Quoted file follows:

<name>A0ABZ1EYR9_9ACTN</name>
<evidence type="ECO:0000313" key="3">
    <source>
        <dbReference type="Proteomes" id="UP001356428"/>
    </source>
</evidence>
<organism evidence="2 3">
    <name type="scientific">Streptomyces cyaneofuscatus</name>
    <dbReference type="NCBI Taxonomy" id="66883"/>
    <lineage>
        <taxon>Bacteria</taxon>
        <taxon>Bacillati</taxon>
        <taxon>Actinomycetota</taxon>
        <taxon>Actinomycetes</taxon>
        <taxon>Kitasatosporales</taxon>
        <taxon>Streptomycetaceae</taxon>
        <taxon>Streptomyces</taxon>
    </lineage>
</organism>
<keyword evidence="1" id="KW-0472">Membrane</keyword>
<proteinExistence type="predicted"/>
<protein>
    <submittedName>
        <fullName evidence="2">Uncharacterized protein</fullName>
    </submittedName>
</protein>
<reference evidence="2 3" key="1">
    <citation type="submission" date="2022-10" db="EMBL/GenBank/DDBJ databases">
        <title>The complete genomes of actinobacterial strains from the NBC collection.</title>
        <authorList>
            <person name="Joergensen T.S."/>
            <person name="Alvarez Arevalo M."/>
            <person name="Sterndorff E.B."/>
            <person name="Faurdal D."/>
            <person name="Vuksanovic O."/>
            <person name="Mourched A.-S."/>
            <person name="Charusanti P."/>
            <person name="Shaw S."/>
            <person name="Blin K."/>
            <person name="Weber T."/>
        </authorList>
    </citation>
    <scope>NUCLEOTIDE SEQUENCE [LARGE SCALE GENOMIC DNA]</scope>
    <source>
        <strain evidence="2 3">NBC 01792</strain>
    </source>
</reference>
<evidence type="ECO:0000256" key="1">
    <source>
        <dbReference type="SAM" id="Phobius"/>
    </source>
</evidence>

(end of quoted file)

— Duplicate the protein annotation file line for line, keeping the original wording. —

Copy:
<name>A0ABZ1EYR9_9ACTN</name>
<evidence type="ECO:0000313" key="3">
    <source>
        <dbReference type="Proteomes" id="UP001356428"/>
    </source>
</evidence>
<organism evidence="2 3">
    <name type="scientific">Streptomyces cyaneofuscatus</name>
    <dbReference type="NCBI Taxonomy" id="66883"/>
    <lineage>
        <taxon>Bacteria</taxon>
        <taxon>Bacillati</taxon>
        <taxon>Actinomycetota</taxon>
        <taxon>Actinomycetes</taxon>
        <taxon>Kitasatosporales</taxon>
        <taxon>Streptomycetaceae</taxon>
        <taxon>Streptomyces</taxon>
    </lineage>
</organism>
<keyword evidence="1" id="KW-0472">Membrane</keyword>
<proteinExistence type="predicted"/>
<protein>
    <submittedName>
        <fullName evidence="2">Uncharacterized protein</fullName>
    </submittedName>
</protein>
<reference evidence="2 3" key="1">
    <citation type="submission" date="2022-10" db="EMBL/GenBank/DDBJ databases">
        <title>The complete genomes of actinobacterial strains from the NBC collection.</title>
        <authorList>
            <person name="Joergensen T.S."/>
            <person name="Alvarez Arevalo M."/>
            <person name="Sterndorff E.B."/>
            <person name="Faurdal D."/>
            <person name="Vuksanovic O."/>
            <person name="Mourched A.-S."/>
            <person name="Charusanti P."/>
            <person name="Shaw S."/>
            <person name="Blin K."/>
            <person name="Weber T."/>
        </authorList>
    </citation>
    <scope>NUCLEOTIDE SEQUENCE [LARGE SCALE GENOMIC DNA]</scope>
    <source>
        <strain evidence="2 3">NBC 01792</strain>
    </source>
</reference>
<evidence type="ECO:0000256" key="1">
    <source>
        <dbReference type="SAM" id="Phobius"/>
    </source>
</evidence>